Chicago School Board Won’t Fire 2 Teachers Who Protested Metal Scrapper’s Move from North Side

Protests against General Iron's relocation to the Southeast Side have been ongoing for months, including a march on the mayor's house in November 2020. (Annemarie Mannion / WTTW News)Protests against General Iron's relocation to the Southeast Side have been ongoing for months, including a march on the mayor's house in November 2020. (Annemarie Mannion / WTTW News)

The Chicago Board of Education voted unanimously Wednesday not to fire two George Washington High School teachers who protested city officials’ decision to allow a metal shredding and recycling operation to move from the North Side to the Southeast Side.

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The board voted 6-0 to reject the recommendation from Chicago Public Schools CEO Pedro Martinez that teachers Lauren Bianchi and Charles “Chuck” Stark be terminated for violating safety rules involving protests and a trip to Cambridge, Massachusetts. Instead, they each got a warning and were directed to undergo training.

Leaders of the Chicago Teachers Union accused Mayor Lori Lightfoot of retaliating against Bianchi and Stark for objecting to her decision to give the parent company of General Iron the green light to move its metal shredding and recycling operation from Lincoln Park to the Southeast Side. The city ultimately blocked the recycling operation from opening after federal officials objected.

Had the board agreed to fire Bianchi and Stark it would have “definitely been a miscarriage of justice,” said union President Stacy Davis Gates during a news conference held by the union after the vote.

“This is a win for the community,” Bianchi said. “Part of my job description is actually to be an advocate for my students. I know that I did nothing wrong. I’m breathing a deep sigh of relief.”

Stark said he was thrilled he will still be a biology teacher at George Washington High School when school starts next month.

The board’s vote represented a rare rebuke for Martinez and the mayor, since the board is made up of members appointed by Lightfoot. Martinez was handpicked by Lightfoot to run the district.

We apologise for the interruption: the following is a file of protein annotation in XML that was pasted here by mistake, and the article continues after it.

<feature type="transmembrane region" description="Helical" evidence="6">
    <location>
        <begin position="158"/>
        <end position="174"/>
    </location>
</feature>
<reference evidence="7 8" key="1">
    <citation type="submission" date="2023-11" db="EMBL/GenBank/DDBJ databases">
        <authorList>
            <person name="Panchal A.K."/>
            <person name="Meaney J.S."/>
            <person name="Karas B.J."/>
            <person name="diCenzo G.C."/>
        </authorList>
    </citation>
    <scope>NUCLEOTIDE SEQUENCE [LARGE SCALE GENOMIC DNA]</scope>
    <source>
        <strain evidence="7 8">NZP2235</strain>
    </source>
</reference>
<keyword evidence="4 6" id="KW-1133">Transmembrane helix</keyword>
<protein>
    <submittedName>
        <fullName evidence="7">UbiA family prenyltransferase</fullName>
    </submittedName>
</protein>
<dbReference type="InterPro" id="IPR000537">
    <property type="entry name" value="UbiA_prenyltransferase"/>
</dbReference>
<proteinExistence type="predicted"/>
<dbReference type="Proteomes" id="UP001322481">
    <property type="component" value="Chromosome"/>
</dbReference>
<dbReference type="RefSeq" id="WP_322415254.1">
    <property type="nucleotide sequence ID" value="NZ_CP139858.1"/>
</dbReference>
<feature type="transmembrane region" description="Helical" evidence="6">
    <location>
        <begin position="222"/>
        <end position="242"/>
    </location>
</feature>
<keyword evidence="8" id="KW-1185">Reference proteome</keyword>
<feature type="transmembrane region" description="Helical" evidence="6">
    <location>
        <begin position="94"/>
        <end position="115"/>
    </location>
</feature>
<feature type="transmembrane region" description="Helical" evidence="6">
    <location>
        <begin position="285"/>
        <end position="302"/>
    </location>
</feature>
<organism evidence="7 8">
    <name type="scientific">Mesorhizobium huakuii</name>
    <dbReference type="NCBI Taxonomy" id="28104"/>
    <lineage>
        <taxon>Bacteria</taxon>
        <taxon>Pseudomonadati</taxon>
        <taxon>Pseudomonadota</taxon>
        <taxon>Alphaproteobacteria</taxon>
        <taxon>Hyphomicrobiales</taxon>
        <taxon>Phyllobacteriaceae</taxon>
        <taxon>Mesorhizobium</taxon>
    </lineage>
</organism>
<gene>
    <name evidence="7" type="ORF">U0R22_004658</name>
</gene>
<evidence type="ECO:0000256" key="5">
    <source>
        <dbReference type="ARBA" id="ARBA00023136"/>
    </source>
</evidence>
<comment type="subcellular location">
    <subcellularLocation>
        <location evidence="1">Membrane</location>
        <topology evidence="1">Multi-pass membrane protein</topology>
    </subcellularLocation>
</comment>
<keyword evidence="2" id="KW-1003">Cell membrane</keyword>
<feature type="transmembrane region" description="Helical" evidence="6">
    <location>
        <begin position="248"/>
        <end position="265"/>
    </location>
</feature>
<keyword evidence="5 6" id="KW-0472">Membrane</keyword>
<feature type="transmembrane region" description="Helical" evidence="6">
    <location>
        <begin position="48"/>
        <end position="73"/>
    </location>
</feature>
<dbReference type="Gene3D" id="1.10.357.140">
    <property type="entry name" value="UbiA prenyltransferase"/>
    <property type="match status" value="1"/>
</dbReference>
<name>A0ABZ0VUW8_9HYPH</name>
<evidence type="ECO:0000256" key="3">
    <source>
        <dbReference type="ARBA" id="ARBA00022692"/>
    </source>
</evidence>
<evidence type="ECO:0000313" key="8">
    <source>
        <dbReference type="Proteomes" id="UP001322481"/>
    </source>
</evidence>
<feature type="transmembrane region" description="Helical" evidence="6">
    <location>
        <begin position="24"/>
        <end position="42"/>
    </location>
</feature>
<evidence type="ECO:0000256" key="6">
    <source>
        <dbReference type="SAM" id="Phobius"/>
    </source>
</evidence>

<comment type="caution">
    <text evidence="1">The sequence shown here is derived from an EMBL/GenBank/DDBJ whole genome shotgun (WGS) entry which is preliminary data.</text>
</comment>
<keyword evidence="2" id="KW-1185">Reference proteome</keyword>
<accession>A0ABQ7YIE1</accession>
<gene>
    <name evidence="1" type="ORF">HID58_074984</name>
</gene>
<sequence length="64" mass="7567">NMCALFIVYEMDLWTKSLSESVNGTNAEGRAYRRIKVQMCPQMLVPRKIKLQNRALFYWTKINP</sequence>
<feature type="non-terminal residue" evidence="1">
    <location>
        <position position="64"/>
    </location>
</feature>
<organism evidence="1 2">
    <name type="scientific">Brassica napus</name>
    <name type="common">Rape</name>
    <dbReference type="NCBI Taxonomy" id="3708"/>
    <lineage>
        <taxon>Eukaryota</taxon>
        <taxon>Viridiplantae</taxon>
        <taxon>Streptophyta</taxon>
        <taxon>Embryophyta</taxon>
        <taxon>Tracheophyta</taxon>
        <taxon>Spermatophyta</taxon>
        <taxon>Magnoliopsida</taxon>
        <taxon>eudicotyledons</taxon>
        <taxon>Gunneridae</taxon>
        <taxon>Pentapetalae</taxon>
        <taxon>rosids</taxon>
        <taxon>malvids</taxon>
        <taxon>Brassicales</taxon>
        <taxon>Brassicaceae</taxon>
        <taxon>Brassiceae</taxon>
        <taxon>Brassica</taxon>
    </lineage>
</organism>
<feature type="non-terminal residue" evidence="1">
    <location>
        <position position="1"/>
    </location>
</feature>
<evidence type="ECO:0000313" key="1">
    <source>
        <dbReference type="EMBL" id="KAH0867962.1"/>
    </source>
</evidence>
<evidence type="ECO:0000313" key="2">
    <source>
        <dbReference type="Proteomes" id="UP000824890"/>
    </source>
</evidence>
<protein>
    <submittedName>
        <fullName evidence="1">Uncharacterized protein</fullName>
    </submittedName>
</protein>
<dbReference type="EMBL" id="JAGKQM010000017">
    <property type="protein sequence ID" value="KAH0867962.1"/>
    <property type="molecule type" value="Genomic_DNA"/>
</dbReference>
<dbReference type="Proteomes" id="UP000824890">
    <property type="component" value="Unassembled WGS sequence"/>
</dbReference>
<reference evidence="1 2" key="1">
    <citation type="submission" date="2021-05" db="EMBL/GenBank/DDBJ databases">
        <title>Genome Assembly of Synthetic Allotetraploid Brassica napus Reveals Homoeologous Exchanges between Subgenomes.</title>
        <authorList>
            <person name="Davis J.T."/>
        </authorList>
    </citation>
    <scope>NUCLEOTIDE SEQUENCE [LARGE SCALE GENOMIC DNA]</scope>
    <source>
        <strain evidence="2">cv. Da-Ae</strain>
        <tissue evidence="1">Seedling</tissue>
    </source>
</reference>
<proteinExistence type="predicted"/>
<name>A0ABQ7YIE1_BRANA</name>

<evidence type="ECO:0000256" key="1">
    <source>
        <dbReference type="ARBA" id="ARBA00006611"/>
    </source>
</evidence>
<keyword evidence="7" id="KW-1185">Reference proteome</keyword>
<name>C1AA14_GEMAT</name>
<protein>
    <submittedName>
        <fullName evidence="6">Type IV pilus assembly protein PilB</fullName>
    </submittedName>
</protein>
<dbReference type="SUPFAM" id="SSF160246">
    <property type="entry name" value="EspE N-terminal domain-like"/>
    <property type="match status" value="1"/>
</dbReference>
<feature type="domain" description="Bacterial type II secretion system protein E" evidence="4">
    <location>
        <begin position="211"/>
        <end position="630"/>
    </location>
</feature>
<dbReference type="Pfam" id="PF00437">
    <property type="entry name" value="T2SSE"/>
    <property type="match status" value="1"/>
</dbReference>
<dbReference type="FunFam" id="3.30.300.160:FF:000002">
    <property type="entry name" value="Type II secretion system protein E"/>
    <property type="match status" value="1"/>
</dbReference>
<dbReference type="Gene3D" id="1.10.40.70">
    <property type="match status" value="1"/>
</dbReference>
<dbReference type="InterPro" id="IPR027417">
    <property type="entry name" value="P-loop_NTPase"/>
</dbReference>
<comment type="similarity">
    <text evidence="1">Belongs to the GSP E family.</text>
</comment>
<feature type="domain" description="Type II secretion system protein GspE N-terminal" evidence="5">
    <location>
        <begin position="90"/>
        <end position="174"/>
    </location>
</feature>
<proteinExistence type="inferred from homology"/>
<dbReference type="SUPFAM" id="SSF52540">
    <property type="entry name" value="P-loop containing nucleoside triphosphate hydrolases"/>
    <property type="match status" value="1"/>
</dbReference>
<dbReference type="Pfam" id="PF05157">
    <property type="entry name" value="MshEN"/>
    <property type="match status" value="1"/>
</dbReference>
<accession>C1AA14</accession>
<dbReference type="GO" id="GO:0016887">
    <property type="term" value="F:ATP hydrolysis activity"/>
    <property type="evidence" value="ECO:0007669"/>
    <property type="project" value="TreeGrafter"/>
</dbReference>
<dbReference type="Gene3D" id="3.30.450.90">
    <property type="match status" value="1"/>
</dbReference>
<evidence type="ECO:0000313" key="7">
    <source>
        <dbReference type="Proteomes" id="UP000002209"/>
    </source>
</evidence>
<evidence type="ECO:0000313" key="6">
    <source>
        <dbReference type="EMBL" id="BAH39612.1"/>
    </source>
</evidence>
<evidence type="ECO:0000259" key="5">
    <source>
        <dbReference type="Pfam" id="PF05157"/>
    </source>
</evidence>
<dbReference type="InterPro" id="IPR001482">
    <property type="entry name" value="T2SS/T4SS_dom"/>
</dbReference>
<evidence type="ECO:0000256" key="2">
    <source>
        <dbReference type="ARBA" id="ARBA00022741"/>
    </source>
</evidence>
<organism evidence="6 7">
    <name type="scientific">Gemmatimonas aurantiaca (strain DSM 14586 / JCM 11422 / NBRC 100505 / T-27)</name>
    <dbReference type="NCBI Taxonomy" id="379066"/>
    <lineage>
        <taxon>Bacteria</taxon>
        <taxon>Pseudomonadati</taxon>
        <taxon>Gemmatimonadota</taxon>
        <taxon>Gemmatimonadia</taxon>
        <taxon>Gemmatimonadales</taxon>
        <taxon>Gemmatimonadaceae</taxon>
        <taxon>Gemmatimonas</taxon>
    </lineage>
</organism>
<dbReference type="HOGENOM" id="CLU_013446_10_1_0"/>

The board’s hours-long discussion of whether to fire Bianchi and Stark took place behind closed doors, as allowed by state law, after several George Washington High School students and graduates pleaded for Bianchi and Stark’s jobs.

“Students who look like me and talk like me and live like me deserve educators that care for them and advocate for their rights,” said Trinity Colon, an alumna headed to Northwestern University on a full scholarship she said Bianchi and Stark helped her earn. “If the board truly cares about Black and brown views, they will not fire teachers who have done nothing more than love and protect them.” 

After the vote, Board President Miguel del Valle did not directly address the dispute, but said the board “believes strongly in culturally relevant public education.”

“We will continue to be supportive of all our teachers who promote an education that is relevant and sensitive to the environments of our students and the overall status of their communities,” del Valle said.

In a statement after the vote, Lightfoot said the “matter was now closed.”

“A fundamental responsibility of CPS is to safeguard the children whose families entrust CPS with their precious children,” Lightfoot said, calling the allegations against Bianchi and Stark “serious.” “CPS must hold everyone in the school community accountable to follow the rules when it comes to student safety.”

The U.S. Department of Housing and Urban Development determined July 19 that not only did the city act improperly when they approved Reserve Management Group’s plans for the metal shredding and recycling operation in the 10th Ward, but also found that decision “continued a broader policy of shifting polluting activities from White neighborhoods to Black and Hispanic neighborhoods, despite the latter already experiencing a disproportionate burden of environmental harms.”

Lightfoot called that determination “preposterous.” If the city fails to negotiate an agreement with the federal government to resolve the violations, it could face the loss of hundreds of millions of dollars in federal grants as well as enforcement action by the Department of Justice.

The determination was made after a coalition of community groups filed a complaint with the federal government as part of a multipronged effort to stop the scrapper from opening on the Southeast Side that included a monthlong hunger strike and marches.

Stark participated in that hunger strike, and Bianchi participated in protests near the homes of Lightfoot and Chicago Department of Public Health Commissioner Dr. Allison Arwady.

Contact Heather Cherone: @HeatherCherone | (773) 569-1863 | [email protected]

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